People of Arabic ethnicity have a high rate of keratoconus (KC), according to a new study in the British Journal of Ophthalmology, which showed the highest rate of KC prevalence in this population compared to previous investigations.
The purpose of the study was to determine the prevalence of KC in Saudi children and adolescents between the ages of six and 21 in the region of Riyadh, Saudi Arabia (KSA) based on Scheimpflug corneal tomographic imaging.
Researchers enrolled 522 pediatric patients in this prospective, cross-sectional, observational, multicenter study. Two masked examiners established the diagnosis of KC using both objective and subjective screening criteria.
The first examiner found a KC prevalence rate of 5.56% (approximately one in 18 patients), and the second examiner reported a slightly lower rate of 3.83% (approximately one in 26 patients). The study found only nine cases where the doctors disagreed on the diagnosis, but after further evaluation between the doctors, a consensus was obtained. Researchers noted the final KC prevalence was 4.79% or a ratio of 1:21 patients.
This study was unique in that it determined the diagnosis of KC based solely on masked examiners’ analysis of corneal imaging from modern screening technology, as opposed to previous studies that evaluated medical records or diagnostic codes from databases. Additionally, this study evaluated a young population that underwent medical consultation without any ophthalmological complaint or previous diagnosis.
With a prevalence of 4.79%, the results showed a drastic difference (a 95-fold increase) in the prevalence of KC when compared with earlier studies. This represents the highest rate reported to date, researchers noted.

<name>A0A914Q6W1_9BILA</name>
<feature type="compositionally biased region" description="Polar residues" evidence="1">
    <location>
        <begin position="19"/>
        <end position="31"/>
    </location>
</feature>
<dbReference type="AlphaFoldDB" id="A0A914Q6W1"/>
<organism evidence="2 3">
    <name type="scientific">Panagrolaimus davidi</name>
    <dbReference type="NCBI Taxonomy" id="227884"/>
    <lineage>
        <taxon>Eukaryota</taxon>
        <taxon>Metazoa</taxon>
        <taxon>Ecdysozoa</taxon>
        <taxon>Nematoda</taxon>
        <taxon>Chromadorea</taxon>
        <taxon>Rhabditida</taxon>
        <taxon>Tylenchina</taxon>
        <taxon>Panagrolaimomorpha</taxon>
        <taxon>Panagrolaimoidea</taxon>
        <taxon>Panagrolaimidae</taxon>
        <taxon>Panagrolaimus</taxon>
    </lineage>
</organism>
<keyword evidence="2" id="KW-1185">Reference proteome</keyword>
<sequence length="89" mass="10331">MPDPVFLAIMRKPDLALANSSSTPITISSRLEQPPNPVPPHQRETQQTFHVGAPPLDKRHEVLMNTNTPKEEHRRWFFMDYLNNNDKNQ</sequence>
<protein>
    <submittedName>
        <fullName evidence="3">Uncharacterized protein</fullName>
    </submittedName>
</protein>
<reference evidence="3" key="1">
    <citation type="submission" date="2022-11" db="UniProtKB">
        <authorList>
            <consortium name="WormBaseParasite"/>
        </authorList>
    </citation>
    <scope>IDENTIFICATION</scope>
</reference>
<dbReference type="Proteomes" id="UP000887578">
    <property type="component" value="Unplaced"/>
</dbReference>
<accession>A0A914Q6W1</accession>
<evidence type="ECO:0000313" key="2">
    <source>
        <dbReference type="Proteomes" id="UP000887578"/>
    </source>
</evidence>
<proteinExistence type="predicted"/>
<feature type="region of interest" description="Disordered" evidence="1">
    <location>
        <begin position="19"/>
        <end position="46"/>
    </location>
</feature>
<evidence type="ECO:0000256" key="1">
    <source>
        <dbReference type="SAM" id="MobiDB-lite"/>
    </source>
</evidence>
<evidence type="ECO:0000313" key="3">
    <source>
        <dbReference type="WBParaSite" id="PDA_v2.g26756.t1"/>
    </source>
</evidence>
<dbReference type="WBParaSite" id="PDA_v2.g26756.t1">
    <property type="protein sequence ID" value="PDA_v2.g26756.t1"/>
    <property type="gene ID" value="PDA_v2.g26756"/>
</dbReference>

Previous studies have shown the prevalence rate of KC in the Middle East is considerably higher than in other areas of the world, investigators said. Prior to this latest study, the highest rate reported was 3.30% (approximately one in 30 patients) from a population of medical students from Lebanon using Placido-based imaging. Another study, conducted in Israel, found a KC prevalence of 3.18% when analyzing 314 students with a mean age of 25 years.
“In conclusion, the prevalence of KC among children and adolescents of Saudi origin in the KSA is considerably higher than numbers reported from similar studies. This discrepancy might be due to geographical variations in disease prevalence and also to the use of modern large-scale corneal imaging in a pediatric population. Moreover, it raises the imminent question of a KC screening program in schools to improve the early detection and early adequate intervention,” researchers said.
|Torres Netto EA, Al-Otaibi WM, Hafezi NL, et al. Prevalence of keratoconus in pediatric patients in Riyadh, Saudi Arabia. Br J Opthalmol. 2018 Oct;102(10):1436-41.|